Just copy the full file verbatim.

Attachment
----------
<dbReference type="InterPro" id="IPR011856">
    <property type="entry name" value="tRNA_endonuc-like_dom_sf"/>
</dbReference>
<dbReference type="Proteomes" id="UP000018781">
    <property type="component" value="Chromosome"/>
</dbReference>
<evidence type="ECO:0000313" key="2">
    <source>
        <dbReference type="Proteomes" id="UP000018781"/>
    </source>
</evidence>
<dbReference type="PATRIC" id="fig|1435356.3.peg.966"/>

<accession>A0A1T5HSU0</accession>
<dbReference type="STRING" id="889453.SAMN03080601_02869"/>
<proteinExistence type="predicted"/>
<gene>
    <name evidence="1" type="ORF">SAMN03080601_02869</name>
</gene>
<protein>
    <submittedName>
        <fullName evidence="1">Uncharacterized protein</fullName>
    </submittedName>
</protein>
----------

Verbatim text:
<dbReference type="InterPro" id="IPR011856">
    <property type="entry name" value="tRNA_endonuc-like_dom_sf"/>
</dbReference>
<dbReference type="Proteomes" id="UP000018781">
    <property type="component" value="Chromosome"/>
</dbReference>
<evidence type="ECO:0000313" key="2">
    <source>
        <dbReference type="Proteomes" id="UP000018781"/>
    </source>
</evidence>
<dbReference type="PATRIC" id="fig|1435356.3.peg.966"/>

<accession>A0A1T5HSU0</accession>
<dbReference type="STRING" id="889453.SAMN03080601_02869"/>
<proteinExistence type="predicted"/>
<gene>
    <name evidence="1" type="ORF">SAMN03080601_02869</name>
</gene>
<protein>
    <submittedName>
        <fullName evidence="1">Uncharacterized protein</fullName>
    </submittedName>
</protein>